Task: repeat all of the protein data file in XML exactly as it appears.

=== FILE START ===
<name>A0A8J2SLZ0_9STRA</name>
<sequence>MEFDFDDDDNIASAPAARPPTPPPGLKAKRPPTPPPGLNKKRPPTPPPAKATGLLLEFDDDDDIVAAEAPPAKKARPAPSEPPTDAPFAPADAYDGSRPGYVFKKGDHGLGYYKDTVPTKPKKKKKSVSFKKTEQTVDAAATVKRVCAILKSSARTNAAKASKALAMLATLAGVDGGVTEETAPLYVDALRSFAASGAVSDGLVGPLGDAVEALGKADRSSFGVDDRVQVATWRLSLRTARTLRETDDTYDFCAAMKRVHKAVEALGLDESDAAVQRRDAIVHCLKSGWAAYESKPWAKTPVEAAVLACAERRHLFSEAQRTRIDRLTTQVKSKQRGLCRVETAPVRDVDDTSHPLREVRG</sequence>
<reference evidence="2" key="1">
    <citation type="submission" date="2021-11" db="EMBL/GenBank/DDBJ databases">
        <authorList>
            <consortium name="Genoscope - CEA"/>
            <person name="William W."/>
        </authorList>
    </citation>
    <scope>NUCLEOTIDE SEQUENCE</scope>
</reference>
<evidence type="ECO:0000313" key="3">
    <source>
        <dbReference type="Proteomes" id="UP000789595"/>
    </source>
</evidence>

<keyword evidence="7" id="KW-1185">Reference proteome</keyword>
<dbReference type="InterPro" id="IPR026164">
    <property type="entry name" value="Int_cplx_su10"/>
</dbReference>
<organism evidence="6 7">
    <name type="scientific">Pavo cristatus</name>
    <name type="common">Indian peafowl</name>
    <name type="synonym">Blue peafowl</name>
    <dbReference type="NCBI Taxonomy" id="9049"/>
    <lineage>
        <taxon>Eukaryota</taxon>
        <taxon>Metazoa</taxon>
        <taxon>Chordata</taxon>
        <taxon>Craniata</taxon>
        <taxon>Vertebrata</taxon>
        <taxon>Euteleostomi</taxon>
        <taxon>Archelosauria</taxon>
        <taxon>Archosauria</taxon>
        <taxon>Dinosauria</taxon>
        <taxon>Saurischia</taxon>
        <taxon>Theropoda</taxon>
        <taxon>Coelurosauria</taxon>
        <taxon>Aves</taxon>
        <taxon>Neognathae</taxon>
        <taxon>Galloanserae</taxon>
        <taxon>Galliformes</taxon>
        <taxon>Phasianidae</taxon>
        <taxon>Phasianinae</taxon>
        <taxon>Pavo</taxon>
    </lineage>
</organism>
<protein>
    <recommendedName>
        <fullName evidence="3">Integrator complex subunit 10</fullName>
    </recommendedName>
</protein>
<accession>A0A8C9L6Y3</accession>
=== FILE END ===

<name>A0A8J2SLZ0_9STRA</name>
<sequence>MEFDFDDDDNIASAPAARPPTPPPGLKAKRPPTPPPGLNKKRPPTPPPAKATGLLLEFDDDDDIVAAEAPPAKKARPAPSEPPTDAPFAPADAYDGSRPGYVFKKGDHGLGYYKDTVPTKPKKKKKSVSFKKTEQTVDAAATVKRVCAILKSSARTNAAKASKALAMLATLAGVDGGVTEETAPLYVDALRSFAASGAVSDGLVGPLGDAVEALGKADRSSFGVDDRVQVATWRLSLRTARTLRETDDTYDFCAAMKRVHKAVEALGLDESDAAVQRRDAIVHCLKSGWAAYESKPWAKTPVEAAVLACAERRHLFSEAQRTRIDRLTTQVKSKQRGLCRVETAPVRDVDDTSHPLREVRG</sequence>
<reference evidence="2" key="1">
    <citation type="submission" date="2021-11" db="EMBL/GenBank/DDBJ databases">
        <authorList>
            <consortium name="Genoscope - CEA"/>
            <person name="William W."/>
        </authorList>
    </citation>
    <scope>NUCLEOTIDE SEQUENCE</scope>
</reference>
<evidence type="ECO:0000313" key="3">
    <source>
        <dbReference type="Proteomes" id="UP000789595"/>
    </source>
</evidence>

<keyword evidence="7" id="KW-1185">Reference proteome</keyword>
<dbReference type="InterPro" id="IPR026164">
    <property type="entry name" value="Int_cplx_su10"/>
</dbReference>
<organism evidence="6 7">
    <name type="scientific">Pavo cristatus</name>
    <name type="common">Indian peafowl</name>
    <name type="synonym">Blue peafowl</name>
    <dbReference type="NCBI Taxonomy" id="9049"/>
    <lineage>
        <taxon>Eukaryota</taxon>
        <taxon>Metazoa</taxon>
        <taxon>Chordata</taxon>
        <taxon>Craniata</taxon>
        <taxon>Vertebrata</taxon>
        <taxon>Euteleostomi</taxon>
        <taxon>Archelosauria</taxon>
        <taxon>Archosauria</taxon>
        <taxon>Dinosauria</taxon>
        <taxon>Saurischia</taxon>
        <taxon>Theropoda</taxon>
        <taxon>Coelurosauria</taxon>
        <taxon>Aves</taxon>
        <taxon>Neognathae</taxon>
        <taxon>Galloanserae</taxon>
        <taxon>Galliformes</taxon>
        <taxon>Phasianidae</taxon>
        <taxon>Phasianinae</taxon>
        <taxon>Pavo</taxon>
    </lineage>
</organism>
<protein>
    <recommendedName>
        <fullName evidence="3">Integrator complex subunit 10</fullName>
    </recommendedName>
</protein>
<accession>A0A8C9L6Y3</accession>